Grace, mercy, and peace to you from God our Father, and our Lord and Savior, Jesus Christ. Amen. This morning we meditate on the Gospel Lesson, previously read.
As we hear this lesson altogether, it could seem a bit disjointed. We’ve got the description of Jesus casting out demons. Then there’s this discussion of the kingdom of Satan dividing against itself. Then there’s the strong man, and this image of the demon cast out and the house being cleaned with the demon coming back and filling the house with more spirits worse than himself. But you see, this all comes down to a simple understanding. The palace of the strong man is the world and the strong man is the devil. The world, ever since the fall, is under the tyranny of the strong man. And Christ is the stronger man who comes and takes over that palace, plundering the goods there. And we are the goods. Christ comes and takes us from the possession of the evil one and makes us His own.
In times like what we’ve experienced this week, what a blessing to consider. As we look at the chaos that has surrounded us in this time, it becomes easy to think that we are in a place where we should fear. What if we all get sick? What if COVID-19 becomes the modern iteration of the bubonic plague where vast swaths of the population succumb to it? What if the world collapses under the pressure of this illness?
I mentioned in my email that I sent to the congregation yesterday how odd it was making my usual Costco run in the midst of this. Seeing the aisle which is usually stocked full of paper products and a multiplicity of varieties of water was at a third of its usual capacity. And that third included no paper products at all. And as crazy as it was at 5:30 in the evening, the cashier said that when the doors opened that morning there had been something like 600 people gathered at the entrance of the building.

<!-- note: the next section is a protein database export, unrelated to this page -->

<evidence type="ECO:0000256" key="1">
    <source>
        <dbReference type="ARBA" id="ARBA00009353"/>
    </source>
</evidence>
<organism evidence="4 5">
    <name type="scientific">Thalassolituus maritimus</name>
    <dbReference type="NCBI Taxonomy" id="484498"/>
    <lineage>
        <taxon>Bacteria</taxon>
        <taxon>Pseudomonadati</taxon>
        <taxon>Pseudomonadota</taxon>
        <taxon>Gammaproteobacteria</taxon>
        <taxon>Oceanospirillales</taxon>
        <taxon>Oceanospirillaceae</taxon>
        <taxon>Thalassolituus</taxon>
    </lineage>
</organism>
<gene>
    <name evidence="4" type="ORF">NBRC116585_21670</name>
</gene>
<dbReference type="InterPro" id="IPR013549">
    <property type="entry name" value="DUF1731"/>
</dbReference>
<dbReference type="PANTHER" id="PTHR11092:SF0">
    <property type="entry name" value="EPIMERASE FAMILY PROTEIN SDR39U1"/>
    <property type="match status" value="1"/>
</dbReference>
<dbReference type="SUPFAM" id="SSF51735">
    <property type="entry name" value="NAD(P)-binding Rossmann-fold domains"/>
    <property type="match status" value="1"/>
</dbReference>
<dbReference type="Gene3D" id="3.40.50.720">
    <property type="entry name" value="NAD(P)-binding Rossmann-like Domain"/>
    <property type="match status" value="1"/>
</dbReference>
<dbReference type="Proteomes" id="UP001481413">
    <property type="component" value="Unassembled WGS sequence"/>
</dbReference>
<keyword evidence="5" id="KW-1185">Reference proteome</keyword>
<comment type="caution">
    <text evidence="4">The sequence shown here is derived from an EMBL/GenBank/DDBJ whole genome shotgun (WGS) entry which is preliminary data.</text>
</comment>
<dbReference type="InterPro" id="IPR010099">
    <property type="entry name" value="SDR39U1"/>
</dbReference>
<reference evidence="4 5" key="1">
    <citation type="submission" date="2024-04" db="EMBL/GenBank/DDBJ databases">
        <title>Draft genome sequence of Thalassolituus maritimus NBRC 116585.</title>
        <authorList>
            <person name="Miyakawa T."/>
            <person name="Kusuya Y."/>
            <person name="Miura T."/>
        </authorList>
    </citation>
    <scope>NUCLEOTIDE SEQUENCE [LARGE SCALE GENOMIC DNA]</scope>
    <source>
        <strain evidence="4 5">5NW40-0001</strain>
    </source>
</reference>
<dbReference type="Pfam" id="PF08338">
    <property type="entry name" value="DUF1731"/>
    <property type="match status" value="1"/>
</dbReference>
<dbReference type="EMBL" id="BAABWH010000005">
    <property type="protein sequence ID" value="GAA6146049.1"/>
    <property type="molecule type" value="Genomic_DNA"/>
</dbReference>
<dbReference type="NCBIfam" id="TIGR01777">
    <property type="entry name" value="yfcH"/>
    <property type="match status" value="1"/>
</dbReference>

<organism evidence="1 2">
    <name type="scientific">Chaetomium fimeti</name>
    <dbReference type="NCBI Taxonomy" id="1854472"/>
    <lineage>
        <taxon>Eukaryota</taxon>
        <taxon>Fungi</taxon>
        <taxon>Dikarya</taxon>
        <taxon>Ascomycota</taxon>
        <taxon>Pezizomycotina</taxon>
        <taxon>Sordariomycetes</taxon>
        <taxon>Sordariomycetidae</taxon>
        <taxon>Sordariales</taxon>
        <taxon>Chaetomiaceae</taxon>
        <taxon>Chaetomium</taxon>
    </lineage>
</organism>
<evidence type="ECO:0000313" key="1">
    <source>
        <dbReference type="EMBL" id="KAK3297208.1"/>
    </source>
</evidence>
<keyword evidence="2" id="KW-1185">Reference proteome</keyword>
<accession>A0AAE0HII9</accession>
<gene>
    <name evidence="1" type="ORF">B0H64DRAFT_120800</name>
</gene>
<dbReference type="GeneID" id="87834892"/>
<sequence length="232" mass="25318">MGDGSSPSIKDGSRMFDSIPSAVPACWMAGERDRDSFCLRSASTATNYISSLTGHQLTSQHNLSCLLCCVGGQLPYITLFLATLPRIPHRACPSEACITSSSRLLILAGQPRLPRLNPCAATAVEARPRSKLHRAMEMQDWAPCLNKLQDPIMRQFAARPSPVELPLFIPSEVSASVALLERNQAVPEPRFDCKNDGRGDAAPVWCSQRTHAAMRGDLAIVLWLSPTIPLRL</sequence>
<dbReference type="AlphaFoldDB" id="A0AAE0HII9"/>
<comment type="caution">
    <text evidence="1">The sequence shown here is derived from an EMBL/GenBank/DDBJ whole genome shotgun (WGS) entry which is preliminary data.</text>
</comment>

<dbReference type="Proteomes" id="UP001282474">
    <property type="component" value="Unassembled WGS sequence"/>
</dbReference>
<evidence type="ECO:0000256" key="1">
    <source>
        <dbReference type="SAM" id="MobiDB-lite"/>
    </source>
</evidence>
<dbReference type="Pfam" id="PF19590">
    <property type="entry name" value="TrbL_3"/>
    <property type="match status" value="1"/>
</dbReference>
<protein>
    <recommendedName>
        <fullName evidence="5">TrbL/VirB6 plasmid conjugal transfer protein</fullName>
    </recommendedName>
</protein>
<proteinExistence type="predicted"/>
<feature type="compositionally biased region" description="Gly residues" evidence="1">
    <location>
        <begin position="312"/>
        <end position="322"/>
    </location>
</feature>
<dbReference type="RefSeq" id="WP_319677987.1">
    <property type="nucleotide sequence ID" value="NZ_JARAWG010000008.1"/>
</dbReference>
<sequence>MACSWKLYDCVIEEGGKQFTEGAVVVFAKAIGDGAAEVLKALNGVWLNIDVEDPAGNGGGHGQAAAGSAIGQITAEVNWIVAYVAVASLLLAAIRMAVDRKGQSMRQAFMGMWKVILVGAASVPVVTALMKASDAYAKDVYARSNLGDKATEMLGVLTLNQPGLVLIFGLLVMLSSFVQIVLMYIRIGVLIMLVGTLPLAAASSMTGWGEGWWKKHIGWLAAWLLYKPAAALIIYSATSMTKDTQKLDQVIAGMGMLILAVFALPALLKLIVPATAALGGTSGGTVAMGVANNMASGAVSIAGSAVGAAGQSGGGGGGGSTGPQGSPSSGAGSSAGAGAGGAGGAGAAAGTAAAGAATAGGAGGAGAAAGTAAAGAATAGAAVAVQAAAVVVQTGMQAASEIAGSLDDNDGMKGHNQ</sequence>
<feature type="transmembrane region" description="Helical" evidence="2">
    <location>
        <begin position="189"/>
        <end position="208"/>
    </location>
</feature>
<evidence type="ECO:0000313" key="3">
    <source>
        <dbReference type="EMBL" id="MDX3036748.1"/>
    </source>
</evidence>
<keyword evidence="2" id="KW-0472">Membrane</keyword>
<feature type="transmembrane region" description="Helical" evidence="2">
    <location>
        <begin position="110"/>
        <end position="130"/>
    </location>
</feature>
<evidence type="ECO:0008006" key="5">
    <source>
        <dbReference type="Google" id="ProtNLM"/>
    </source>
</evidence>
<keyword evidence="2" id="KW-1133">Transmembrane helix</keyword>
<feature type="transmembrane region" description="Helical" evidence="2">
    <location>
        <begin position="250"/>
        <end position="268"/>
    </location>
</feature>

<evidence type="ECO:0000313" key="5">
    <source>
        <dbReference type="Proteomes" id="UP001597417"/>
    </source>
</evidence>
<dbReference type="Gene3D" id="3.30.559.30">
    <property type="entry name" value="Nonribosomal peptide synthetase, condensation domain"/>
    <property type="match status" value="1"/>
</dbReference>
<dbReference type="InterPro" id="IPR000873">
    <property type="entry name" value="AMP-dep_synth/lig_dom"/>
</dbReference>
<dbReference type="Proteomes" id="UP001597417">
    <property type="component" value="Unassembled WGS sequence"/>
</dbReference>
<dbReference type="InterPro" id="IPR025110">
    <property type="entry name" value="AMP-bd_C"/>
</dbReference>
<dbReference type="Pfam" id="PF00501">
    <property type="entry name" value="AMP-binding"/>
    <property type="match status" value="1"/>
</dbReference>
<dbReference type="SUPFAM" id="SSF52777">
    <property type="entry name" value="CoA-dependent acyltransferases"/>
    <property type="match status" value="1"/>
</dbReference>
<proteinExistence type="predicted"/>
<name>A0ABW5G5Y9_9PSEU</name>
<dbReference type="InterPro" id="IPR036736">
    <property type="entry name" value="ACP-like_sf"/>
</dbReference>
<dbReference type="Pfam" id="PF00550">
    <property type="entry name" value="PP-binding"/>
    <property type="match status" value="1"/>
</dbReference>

There’s a tangible taste in the air of eeriness and panic. It’s in a time like this that it feels like the strong man is maintaining his hold on his palace. Whether you are one who feels it because of the anxiety that can close in as our fears take hold, or whether you feel it because you can see the worry of the world around you, it seems dark.
But that’s where we have this joy. Christ is our Stronger Man, He is the One who has entered into the palace of the strong man and overcome him. Sure the devil received great power when the first sin was committed, sure he seized the dominion of the world that had been given to Adam and he’s been exercising that ever since, but when Christ came, the claim the devil could lay to having dominion was squelched. In Christ, sin was nailed to the cross in His body and in his resurrection His victory was declared. And with that the palace was plundered and the strong man defeated.
Luther likened this to going fishing. The weakness of Christ, the ability for sinners to so easily be convinced to crucify Him, this was the worm on the hook. And the devil grabbed on. And when He did, then he was caught. The hook was set, and he was defeated.